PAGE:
Blue Blood was created largely as an artistic outlet for a type of work which had no venue. Many enthusiastic scenesters cut their photographic teeth with Blue Blood, yet the Blue Blood photographers collectively have more coffee table books to their credit than just about any other site on the net. Most of Blue Blood's photographic artists come either from the club scene, the fandom convention circuit, or the art world. Although many are talented enough to have been published in more mainstream adult and fashion publications ranging from Hustler's Taboo to Japanese Vogue, that is not where they come from in the most heartfelt sense.
Given the art and counterculture bent of Blue Blood, it is no surprise that the growing body modification community embraced Blue Blood like they did. Forrest Black and I also shot for just about every issue of Tattoo Savage from 1997 until they lost their brilliant editor Linda Fletcher, decided to excise pentagrams and breasts from their pages, and went bankrupt. To me, the exciting thing about skin art is that it is on skin. This might sound like a truism, but I feel the interesting part is how an individual chooses to adorn him or herself. The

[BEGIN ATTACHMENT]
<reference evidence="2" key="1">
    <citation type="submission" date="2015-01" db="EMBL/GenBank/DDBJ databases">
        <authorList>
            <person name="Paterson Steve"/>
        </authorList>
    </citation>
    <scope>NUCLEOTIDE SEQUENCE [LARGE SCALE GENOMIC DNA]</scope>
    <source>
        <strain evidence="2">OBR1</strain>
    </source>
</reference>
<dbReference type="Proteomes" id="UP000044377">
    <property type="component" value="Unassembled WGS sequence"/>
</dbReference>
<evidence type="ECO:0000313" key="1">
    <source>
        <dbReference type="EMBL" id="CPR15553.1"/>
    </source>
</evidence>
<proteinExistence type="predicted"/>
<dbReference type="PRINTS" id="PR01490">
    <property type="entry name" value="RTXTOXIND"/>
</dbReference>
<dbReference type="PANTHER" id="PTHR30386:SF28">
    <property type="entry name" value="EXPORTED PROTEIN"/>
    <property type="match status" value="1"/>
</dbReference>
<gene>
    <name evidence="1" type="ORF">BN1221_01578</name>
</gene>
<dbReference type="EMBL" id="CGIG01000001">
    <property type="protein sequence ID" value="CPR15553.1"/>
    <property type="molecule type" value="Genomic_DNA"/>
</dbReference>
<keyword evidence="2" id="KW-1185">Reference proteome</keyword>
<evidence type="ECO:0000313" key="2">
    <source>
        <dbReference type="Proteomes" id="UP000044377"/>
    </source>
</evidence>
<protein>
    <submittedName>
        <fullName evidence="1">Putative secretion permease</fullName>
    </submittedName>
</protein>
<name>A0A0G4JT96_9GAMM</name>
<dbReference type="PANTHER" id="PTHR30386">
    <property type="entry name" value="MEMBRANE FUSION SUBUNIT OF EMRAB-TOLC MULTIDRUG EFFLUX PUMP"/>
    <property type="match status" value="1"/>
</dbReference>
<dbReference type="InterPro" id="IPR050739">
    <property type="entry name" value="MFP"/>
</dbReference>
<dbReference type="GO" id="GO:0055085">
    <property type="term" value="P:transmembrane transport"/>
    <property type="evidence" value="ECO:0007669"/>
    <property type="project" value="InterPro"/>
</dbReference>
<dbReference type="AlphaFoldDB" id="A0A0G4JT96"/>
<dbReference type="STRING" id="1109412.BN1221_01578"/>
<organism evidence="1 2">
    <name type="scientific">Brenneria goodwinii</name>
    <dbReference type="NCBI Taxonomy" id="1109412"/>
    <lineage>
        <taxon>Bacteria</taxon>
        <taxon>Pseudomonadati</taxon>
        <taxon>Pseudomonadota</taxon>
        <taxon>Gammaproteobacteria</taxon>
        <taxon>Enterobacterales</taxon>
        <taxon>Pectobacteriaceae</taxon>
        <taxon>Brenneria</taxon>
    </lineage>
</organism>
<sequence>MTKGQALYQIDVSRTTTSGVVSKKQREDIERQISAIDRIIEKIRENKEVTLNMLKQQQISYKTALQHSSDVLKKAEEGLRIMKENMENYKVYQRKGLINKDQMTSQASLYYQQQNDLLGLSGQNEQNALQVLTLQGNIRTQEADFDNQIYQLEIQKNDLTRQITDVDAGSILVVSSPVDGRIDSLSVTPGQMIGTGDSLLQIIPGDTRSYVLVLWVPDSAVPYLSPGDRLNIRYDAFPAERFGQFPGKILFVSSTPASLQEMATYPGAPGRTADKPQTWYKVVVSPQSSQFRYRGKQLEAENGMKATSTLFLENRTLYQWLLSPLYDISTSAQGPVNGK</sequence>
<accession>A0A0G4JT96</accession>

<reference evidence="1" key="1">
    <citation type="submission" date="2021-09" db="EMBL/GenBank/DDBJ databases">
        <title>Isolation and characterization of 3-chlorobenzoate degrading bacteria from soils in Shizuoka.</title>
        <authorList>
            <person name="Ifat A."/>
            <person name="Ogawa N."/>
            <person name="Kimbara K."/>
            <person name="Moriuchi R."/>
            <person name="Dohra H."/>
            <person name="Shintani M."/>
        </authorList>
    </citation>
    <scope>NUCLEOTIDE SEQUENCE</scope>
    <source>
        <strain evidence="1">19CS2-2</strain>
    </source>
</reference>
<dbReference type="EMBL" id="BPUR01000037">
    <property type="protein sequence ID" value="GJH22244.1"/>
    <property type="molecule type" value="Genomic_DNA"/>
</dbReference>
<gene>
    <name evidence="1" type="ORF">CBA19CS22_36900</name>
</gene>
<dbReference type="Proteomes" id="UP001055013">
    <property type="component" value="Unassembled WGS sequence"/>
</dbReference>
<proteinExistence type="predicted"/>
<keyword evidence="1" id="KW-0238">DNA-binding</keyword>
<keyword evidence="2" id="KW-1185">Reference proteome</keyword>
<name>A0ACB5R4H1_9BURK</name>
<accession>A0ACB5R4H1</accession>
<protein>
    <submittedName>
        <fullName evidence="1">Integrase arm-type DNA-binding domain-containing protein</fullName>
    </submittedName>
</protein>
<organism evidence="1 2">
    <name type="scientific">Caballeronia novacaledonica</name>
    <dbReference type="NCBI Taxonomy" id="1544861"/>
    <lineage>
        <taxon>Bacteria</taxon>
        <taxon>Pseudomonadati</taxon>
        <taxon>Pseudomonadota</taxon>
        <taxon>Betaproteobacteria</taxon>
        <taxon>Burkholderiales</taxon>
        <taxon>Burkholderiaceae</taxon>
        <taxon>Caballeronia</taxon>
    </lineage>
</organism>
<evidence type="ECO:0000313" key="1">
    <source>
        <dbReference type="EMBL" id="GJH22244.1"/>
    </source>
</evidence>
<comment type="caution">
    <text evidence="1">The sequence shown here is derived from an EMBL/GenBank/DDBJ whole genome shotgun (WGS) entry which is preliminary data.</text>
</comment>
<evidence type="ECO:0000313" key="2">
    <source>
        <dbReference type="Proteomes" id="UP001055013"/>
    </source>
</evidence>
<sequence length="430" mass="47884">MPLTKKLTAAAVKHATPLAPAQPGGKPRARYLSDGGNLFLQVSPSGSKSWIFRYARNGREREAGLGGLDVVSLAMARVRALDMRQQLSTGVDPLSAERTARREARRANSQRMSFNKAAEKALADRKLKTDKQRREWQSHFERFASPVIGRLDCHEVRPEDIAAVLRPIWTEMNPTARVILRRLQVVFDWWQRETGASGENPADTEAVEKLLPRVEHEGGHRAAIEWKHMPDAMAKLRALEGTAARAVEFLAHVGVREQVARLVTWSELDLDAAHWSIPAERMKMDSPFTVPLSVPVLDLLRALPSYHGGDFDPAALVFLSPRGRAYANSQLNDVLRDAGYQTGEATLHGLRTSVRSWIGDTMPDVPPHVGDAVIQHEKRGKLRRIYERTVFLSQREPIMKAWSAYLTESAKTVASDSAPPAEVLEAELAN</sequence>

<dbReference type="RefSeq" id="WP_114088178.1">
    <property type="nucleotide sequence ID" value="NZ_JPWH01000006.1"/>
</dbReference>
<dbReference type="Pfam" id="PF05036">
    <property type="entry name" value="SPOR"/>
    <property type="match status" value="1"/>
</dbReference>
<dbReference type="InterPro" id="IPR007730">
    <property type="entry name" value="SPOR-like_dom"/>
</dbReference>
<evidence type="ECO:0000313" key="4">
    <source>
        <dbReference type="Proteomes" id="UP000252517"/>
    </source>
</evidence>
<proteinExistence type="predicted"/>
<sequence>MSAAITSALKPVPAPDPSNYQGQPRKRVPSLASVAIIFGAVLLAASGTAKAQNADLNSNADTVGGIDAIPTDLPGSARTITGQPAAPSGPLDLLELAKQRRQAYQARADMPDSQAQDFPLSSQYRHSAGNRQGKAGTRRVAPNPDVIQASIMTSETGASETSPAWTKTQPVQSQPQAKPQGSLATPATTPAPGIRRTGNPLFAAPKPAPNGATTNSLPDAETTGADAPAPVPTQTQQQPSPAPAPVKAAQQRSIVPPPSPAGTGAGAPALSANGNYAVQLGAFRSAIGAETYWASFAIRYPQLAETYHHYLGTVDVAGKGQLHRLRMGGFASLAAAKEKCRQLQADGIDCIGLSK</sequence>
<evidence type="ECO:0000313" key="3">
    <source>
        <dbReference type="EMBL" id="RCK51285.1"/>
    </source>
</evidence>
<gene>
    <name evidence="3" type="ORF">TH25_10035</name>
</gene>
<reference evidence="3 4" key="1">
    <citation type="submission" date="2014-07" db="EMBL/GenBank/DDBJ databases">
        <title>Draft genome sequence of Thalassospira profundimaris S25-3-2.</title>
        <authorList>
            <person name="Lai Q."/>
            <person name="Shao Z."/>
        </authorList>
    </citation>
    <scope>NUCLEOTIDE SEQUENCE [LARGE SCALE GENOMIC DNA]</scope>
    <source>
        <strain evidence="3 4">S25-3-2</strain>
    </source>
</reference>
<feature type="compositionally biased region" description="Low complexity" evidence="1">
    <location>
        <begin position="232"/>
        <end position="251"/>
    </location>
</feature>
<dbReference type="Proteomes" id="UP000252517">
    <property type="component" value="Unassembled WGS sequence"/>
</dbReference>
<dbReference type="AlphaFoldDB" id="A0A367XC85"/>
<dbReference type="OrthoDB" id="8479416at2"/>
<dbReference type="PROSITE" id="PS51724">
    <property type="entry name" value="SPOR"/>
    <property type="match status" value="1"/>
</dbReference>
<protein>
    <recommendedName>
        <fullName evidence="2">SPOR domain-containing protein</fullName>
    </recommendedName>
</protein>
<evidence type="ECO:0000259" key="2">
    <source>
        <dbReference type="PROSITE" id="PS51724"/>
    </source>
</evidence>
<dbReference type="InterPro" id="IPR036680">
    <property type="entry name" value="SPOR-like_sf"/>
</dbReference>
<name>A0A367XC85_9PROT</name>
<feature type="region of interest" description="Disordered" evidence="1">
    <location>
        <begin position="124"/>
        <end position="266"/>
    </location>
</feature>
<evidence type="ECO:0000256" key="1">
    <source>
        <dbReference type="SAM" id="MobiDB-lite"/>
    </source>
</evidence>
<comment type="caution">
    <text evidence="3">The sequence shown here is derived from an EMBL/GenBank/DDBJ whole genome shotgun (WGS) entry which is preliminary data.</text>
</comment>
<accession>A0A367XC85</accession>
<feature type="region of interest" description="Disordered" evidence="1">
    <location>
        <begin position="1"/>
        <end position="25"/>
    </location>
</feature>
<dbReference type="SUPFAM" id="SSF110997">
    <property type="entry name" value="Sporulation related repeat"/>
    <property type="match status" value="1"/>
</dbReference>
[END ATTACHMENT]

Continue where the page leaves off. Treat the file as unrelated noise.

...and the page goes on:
interesting part is that the work is on a person. If some pornstar picks a piece of flash off the wall so she can have a "whore brand" on her lower back, that is utterly boring. If a creative person plans out a complex larger original piece which expresses his or individuality, that fits in with the Blue Blood philosophy. If a sentimental person gets a small hidden piece to remind him or herself of something personally meaningful, that fits in with the Blue Blood philosophy.
Inking your flesh or getting a new chest or piercing or other modification to fit in is tragic, but being able to use technology to make yourself what you want to be is really highly evolved and exciting to me in a sort of cyberpunk way.
I think art is partly about expression and partly about communication. Art doesn't have to be beautiful to be art, but I personally value focusing on the beautiful side of my world over the harsh side. It is easier to make someone cry than to make them smile and I've always enjoyed a healthy challenge.
--Amelia G, Los Angeles